For example, ViaSat-2 doubles its previous satellite capacity to 300Gbps (Gigabits per second), increase its coverage area sevenfold and should provide user speeds of 25-100Mbps and there’s even the prospect of “unlimited” data packages. A number of companies are also working on Satellites with 1Tbps (Terabits per second) of capacity.

The Broadband Stakeholder Group (BSG) think-tank has separately noted this report and said that Satellite will “undoubtedly” have a role to play in the new USO for broadband. “Whereas once satellite might have been written off as an option, the new innovations and developments gathering apace in the sector means that its potential is instead now firmly one to watch,” said the BSG.

OECD Report Conclusion

While the affordability and therefore the widespread viability of emerging LEO and MEO systems will depend on the customer uptake to decrease the costs of a global constellation, their improvements in performance over their legacy GEO counterparts allow them to compete with terrestrial options.

Satellite also has the potential to play a critical role as a middle-mile solution in conjunction with terrestrial options as well as backhaul for terrestrial networks. Governmental policy in a number of countries has acknowledged the role that satellite could play to connect rural and remote areas and many have incorporated subsidies for satellite service in their national broadband plans.

Strides have also been made to reduce the regulatory burden on satellite broadband providers and to adopt a technology-neutral approach to policy. The OECD is also examining the role of satellite within the larger context of other options currently being used by countries to provide connectivity to underserved areas in an upcoming report on expanding connectivity in rural and remote areas.

Despite the promised improvements, we’d continue to urge caution, at least until the new services have actually become available in the UK and been able to prove that they can deliver on their promises. We certainly wouldn’t bank on LEOs either, particularly as they have some significant hurdles to overcome, not least with respect to regulation, technical feasibility and concerns over rising levels of “space junk“.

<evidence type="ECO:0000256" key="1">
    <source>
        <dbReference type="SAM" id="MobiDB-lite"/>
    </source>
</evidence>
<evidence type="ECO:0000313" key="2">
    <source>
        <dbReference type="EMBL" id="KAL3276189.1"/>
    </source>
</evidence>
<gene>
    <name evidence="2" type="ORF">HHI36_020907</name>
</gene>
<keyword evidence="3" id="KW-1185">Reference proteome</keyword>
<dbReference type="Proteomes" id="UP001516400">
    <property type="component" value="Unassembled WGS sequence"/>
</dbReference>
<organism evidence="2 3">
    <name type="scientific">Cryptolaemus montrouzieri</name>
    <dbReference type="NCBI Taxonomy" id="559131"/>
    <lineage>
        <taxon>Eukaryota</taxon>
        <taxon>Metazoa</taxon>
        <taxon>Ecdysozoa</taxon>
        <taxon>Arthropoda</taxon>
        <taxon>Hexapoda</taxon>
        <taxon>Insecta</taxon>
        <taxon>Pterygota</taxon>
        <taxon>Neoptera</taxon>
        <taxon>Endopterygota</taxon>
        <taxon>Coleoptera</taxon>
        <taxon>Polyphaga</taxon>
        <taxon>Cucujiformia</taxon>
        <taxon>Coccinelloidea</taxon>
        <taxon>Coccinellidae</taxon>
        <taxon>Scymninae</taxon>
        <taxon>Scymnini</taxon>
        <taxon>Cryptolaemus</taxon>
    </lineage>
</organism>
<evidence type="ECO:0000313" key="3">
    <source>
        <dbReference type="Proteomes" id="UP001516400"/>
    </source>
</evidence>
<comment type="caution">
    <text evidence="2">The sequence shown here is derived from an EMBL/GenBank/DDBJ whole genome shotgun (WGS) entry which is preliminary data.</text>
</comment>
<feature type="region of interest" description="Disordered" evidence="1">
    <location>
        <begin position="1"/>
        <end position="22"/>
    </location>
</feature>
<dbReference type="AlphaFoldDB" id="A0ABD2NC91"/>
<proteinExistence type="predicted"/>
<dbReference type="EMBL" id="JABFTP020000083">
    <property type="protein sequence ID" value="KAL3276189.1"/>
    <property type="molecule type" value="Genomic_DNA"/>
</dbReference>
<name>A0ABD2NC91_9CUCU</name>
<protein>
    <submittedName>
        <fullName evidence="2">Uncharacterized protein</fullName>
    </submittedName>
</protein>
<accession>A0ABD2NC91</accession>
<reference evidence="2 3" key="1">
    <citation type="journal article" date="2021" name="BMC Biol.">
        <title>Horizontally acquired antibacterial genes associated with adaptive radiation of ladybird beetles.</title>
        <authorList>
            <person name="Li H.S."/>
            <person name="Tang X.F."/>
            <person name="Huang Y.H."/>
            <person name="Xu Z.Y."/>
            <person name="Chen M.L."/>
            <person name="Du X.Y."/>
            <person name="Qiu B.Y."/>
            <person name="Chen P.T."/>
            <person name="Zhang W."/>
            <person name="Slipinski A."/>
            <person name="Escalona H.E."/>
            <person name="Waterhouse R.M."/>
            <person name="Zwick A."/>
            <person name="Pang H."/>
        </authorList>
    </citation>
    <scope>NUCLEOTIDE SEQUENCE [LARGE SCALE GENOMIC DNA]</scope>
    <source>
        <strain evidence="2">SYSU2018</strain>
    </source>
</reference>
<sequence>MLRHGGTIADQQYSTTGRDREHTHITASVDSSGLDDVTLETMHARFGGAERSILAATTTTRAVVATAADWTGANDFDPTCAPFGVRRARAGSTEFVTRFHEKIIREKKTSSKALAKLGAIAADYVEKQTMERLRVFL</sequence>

The Satellite industry is littered with lofty promises of performance improvements that often don’t turn out to be anything like as impressive in the real-world as they were when first presented on paper some years earlier. In the meantime we’re still going to be stuck with the existing and somewhat lacklustre generation of Satellites, which won’t be universally welcomed by those in rural areas (example).

Ultimately we agree that Satellite will sadly have to play a role but it should ideally be restricted to tackling the most truly isolated of properties (e.g. that one person in a community who built their house miles from anybody else or up the side of a mountain), where the cost of connecting them would be extortionate for any other method.

Leave a Comment
6 Responses
  1. Avatar NGA for all says:

    Satellite is astonishing for what is a c84,000 km bent pipe service through variable environmental conditions and finite transponder capacity. It will have a roll in the .5% to 1%, but some of the current FTTP delivered under BDUK is likely to even challenge this. If the multi-source funding options (state (central,local, last of EU), operator, customer) are conducted under the state aid umbrella and there is existing infrastructure to overlay then the news is good.

  2. Avatar Martin says:

    even remote houses and farms in mid wales, where i live have power lines to their properties. if only the utilities would talk to each other. the fibre ducts could be strung on the existing poles. it seems crazy not to use a system already in place. while I’m on the subject of crazy. why are we still digging 3 foot trenches to put fibre and copper in. fibre ducts only need a 50 mm slot or less in the tarmac. google it. pure madness.

    1. Avatar Optimist says:

      Quite right, Martin. Other countries have very slick installation methods. Take a look at videos by GM Plast on YouTube.

  3. Avatar Dan says:

    I agree with you. Satellite should be the last option. I have 1mb/s from BT but 40mb/s from an LTE carrier in the highlands.

    Surely we should be looking to the likes of EE/O2/Vodafone/Three to close that gap rather than Satellites?

    1. Avatar Gadget says:

      Good luck in getting any mobile operator (or even satellite for that matter) to supply the proposed 100Gb/m download allowance (as mentioned in today’s USO news)

  4. Avatar Davek says:

    What’s the point of having faster and faster and even faster than that! satellite speed if you have a useless usage data allowance!
    Is that so you can use it all up in a couple of days and then pay for extra.
    The installation cost is insignificant to the cost of the data allowance!